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Abraham, Lucien

Lucien Abraham was an Arkansas educator and military officer who rose to the rank of adjutant general of the Arkansas National Guard, serving in that position from 1953 to 1955. Lucien Abraham was born on February 1, 1902, in Arkadelphia (Clark County), the youngest of seven children of longtime Clark County sheriff James Howard Abraham and Lucinda Virginia Golden; he had the distinction of being born in the Clark County Jail. He graduated from Arkadelphia High School and entered what is now Ouachita Baptist University in 1918, where he earned letters playing football, baseball, and track, and served as a cadet major in the Reserve Officers’ Training Corps (ROTC) program. He graduated in 1922. The U.S. Army denied him a commission …

Adams, Charles William

Charles William Adams served as a Confederate general in Arkansas. A planter and lawyer from Helena (Phillips County), Adams served at the Battle of Prairie Grove and later as the commander of the Northern Sub-District of the Confederate Department of Arkansas. Adams is sometimes cited as a Confederate general from Arkansas, but he never officially reached that rank. Adams is the maternal grandfather of Helen Keller. Charles Adams was born on August 16, 1817, to Benjamin and Susannah Adams in Boston, Massachusetts. He moved with his family to New Albany, Indiana, in 1819. Growing up in that city, Adams worked in a mercantile house before moving to Helena in 1835. He later became a cashier at the Real Estate Bank …

Adjutants General, Arkansas National Guard

The adjutant general is appointed by the governor of Arkansas to a state cabinet-level position as the director of the Arkansas Military Department. As the executive head of the Arkansas Military Department, the adjutant general is responsible for the command, control, and supervision of more than 10,000 soldiers and airmen assigned to the Arkansas Air and Army National Guard. The adjutant general is responsible for all military administration transactions between the United States and the State of Arkansas, including personnel, finance, logistics, and unit readiness. The adjutant general is responsible for training personnel and units to accomplish both the state and federal missions of the National Guard and performs all other duties pertaining to the office as prescribed by law. …

Alexander, John Hanks

John Hanks Alexander was the second African-American graduate of the United States Military Academy at West Point, following Henry O. Flipper. John Alexander was born on January 6, 1864, the son of James Milo Alexander and Fannie Miller Alexander, both of whom were born slaves. Supported and protected by prominent white families in Helena (Phillips County),  Alexander’s father prospered as a barber and dealer in toiletries, acquired property, and purchased his own freedom, as well as that of most of his family. Alexander’s parents were determined that their seven children would be educated. All seven graduated from high school, and three attended Oberlin College in Ohio. In 1879, Alexander graduated from high school in Helena at the head of his …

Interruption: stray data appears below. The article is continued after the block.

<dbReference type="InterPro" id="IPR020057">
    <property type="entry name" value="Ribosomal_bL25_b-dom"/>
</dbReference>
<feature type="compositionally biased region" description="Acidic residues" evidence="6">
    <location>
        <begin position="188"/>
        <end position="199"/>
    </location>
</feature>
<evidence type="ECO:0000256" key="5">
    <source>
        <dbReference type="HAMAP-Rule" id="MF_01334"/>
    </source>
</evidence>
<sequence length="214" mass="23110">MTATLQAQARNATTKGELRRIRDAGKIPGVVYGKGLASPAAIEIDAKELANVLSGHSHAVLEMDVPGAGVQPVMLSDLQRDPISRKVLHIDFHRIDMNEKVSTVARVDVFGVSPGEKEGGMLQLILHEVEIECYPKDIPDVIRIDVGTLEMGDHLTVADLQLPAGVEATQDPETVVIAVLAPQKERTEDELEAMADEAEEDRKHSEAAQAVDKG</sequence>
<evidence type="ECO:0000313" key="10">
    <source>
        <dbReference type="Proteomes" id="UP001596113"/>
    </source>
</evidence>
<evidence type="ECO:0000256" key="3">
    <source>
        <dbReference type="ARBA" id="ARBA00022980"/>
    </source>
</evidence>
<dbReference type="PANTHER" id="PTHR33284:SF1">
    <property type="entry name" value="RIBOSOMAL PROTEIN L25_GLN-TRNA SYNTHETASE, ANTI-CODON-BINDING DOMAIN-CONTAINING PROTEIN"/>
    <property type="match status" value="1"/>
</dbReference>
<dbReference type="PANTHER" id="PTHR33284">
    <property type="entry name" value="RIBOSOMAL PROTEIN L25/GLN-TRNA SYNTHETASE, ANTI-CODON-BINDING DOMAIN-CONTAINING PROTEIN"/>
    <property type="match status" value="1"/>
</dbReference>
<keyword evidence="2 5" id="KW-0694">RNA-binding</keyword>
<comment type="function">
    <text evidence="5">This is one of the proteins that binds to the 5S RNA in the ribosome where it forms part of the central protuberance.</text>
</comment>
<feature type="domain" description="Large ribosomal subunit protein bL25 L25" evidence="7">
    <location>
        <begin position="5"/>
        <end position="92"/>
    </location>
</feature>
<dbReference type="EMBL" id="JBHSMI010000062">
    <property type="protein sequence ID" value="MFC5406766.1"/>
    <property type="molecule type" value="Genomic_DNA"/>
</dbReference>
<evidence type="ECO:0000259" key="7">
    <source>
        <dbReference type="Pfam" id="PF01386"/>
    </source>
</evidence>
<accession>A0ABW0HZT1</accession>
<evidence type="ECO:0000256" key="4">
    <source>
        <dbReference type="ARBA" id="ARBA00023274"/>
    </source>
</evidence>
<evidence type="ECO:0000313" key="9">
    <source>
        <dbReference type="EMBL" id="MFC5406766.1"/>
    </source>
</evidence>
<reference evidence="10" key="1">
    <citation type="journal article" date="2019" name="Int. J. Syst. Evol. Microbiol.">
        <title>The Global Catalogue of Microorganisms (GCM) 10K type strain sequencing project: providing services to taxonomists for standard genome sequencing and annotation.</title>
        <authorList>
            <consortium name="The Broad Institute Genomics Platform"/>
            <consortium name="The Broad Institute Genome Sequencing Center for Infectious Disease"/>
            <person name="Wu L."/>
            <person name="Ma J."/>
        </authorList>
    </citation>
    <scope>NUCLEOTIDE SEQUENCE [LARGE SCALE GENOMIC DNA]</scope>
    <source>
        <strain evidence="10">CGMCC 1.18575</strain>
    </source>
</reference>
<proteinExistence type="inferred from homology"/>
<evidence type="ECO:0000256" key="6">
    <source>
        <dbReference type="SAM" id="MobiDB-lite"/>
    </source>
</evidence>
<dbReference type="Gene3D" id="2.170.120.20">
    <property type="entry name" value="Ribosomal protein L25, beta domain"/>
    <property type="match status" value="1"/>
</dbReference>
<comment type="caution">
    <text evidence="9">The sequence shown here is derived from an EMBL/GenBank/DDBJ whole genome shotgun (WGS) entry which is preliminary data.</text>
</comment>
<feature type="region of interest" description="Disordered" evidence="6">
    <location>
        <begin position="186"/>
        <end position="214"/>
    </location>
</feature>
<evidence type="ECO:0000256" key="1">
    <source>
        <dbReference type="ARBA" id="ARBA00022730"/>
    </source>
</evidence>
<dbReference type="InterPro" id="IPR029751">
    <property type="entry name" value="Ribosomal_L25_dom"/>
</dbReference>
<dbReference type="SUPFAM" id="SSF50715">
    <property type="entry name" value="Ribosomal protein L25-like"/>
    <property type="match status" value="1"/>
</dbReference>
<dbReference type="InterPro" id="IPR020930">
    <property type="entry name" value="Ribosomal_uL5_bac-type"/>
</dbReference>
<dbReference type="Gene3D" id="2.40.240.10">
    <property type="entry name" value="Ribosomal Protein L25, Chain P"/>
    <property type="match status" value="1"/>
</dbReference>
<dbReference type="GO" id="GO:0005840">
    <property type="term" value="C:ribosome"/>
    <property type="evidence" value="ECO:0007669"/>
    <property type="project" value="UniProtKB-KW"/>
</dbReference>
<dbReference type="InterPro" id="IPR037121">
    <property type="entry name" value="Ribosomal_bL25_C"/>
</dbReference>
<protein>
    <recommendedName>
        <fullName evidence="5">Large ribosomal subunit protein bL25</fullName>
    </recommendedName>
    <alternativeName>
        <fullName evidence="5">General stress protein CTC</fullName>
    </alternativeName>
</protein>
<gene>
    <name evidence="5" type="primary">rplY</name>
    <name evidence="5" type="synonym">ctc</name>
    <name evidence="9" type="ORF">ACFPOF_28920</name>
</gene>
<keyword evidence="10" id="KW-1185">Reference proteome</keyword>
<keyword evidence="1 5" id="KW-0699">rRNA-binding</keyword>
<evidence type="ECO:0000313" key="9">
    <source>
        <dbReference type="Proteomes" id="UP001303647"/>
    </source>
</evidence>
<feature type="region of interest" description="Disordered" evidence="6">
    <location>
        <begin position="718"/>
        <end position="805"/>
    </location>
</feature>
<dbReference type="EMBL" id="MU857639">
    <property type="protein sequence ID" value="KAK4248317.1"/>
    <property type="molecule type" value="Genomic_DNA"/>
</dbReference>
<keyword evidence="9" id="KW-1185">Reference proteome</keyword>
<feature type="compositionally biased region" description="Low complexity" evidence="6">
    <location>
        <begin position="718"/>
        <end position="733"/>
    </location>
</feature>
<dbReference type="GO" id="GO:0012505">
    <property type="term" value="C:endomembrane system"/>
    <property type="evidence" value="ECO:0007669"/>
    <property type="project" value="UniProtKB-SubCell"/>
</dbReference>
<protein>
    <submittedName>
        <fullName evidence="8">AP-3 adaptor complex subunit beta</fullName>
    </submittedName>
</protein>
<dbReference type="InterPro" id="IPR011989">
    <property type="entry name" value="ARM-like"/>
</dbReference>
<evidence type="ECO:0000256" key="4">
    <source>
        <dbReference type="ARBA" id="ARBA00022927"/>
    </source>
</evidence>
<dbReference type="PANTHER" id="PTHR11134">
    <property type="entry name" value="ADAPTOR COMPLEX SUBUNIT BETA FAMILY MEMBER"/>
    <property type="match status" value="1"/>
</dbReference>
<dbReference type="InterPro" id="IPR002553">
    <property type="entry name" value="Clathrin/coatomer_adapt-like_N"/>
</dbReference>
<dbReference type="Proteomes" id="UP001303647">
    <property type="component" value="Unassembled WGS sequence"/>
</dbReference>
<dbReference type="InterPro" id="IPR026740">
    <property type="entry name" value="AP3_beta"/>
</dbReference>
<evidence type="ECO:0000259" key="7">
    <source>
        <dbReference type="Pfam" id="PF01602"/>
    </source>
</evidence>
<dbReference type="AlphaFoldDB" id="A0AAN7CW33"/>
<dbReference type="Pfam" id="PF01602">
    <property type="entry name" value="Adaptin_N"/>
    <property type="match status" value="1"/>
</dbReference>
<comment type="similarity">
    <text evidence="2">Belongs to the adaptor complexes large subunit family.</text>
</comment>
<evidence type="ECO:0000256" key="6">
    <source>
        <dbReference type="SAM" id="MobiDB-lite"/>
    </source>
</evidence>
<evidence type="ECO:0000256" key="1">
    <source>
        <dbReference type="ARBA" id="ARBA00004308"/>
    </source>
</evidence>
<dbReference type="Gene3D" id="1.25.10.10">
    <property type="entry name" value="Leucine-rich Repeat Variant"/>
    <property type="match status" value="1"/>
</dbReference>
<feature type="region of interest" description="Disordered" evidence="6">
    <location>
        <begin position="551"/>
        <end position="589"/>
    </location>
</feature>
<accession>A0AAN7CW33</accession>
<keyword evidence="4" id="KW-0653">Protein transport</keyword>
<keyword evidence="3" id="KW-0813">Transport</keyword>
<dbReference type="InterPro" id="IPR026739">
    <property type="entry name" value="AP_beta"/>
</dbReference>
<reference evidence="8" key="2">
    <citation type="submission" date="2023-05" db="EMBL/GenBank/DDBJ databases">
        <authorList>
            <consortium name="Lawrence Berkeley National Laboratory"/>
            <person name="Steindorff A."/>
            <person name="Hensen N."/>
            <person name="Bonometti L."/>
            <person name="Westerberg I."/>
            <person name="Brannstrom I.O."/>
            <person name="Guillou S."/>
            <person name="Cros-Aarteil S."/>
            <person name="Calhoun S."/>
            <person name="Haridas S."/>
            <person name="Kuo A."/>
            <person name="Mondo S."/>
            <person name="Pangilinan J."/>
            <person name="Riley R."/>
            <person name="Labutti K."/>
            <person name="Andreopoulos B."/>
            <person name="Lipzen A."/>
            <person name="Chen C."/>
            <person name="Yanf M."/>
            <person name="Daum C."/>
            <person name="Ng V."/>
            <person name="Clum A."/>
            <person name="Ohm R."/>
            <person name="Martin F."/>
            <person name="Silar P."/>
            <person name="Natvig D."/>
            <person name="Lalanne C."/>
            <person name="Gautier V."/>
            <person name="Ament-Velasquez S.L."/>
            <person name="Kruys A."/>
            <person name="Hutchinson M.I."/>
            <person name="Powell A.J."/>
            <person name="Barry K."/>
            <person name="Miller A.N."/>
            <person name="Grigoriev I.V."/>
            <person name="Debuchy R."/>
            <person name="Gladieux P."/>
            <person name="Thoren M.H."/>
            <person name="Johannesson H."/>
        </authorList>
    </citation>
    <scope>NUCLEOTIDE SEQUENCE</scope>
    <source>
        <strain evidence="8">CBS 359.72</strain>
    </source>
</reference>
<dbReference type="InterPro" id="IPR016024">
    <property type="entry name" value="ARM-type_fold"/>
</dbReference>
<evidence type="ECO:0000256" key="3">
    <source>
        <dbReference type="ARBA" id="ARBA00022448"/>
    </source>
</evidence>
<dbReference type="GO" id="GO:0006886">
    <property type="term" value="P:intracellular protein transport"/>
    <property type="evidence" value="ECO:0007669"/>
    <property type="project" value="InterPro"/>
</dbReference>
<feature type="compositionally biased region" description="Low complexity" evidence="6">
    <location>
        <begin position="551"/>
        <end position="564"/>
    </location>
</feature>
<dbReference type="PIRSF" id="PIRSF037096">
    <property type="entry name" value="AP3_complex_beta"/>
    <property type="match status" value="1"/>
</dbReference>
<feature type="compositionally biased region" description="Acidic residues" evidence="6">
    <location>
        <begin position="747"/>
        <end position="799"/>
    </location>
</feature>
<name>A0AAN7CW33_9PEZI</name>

Andrews, Christopher Columbus

As a Union brigadier general, Christopher Columbus Andrews distinguished himself in numerous military campaigns in Arkansas. After the Civil War, he had a successful career as an author and diplomat. Born in Hillsborough, New Hampshire, on October 27, 1829, to Luther Andrews and Nabby Beard Andrews, Christopher Columbus Andrews attended Francestown Academy and studied law both privately and at Harvard University. Andrews passed the Massachusetts bar examination in 1850 and, soon thereafter, migrated to Kansas Territory, where he advocated for Kansas’s admission as a free state. Andrews moved to Minnesota in 1856, where he established a law practice and published a series of letters based on his travels throughout the territory. He discussed the area’s Native American culture and championed …

Antrim, Richard Nott

Richard Nott Antrim was a career U.S. Navy officer who received a Medal of Honor for saving the life of a fellow prisoner of war held by the Japanese during World War II. He moved to Mountain Home (Baxter County) after retiring and lived there the rest of his life. Richard Nott Antrim was born in Peru, Indiana, on December 17, 1907, the eldest of two sons and a daughter of the farming family of Nott W. Antrim and Mary Antrim. Richard Antrim entered the U.S. Naval Academy at Annapolis, Maryland, in 1927, graduating on June 4, 1931. He married Jean Packard in Chicago on June 16, 1931, and they had a son and two daughters. Antrim served on U.S. …

Bacon, Nick Daniel (Nicky)

Nick Daniel Bacon stands as one of three people connected to Arkansas to have received the Medal of Honor for actions in the Vietnam War. In addition, Bacon served for more than a decade as the director of the Arkansas Department of Veterans Affairs, championing many programs for Arkansas’s veterans and playing an instrumental part in the erection of a memorial honoring all of Arkansas’s Medal of Honor recipients. Nicky Bacon was born on November 25, 1945, in Caraway (Craighead County), one of eight children. In the early 1950s, his financially struggling family moved to Arizona. Bacon dropped out of high school after the ninth grade to work but was inspired to do something else by his uncle’s tales of World …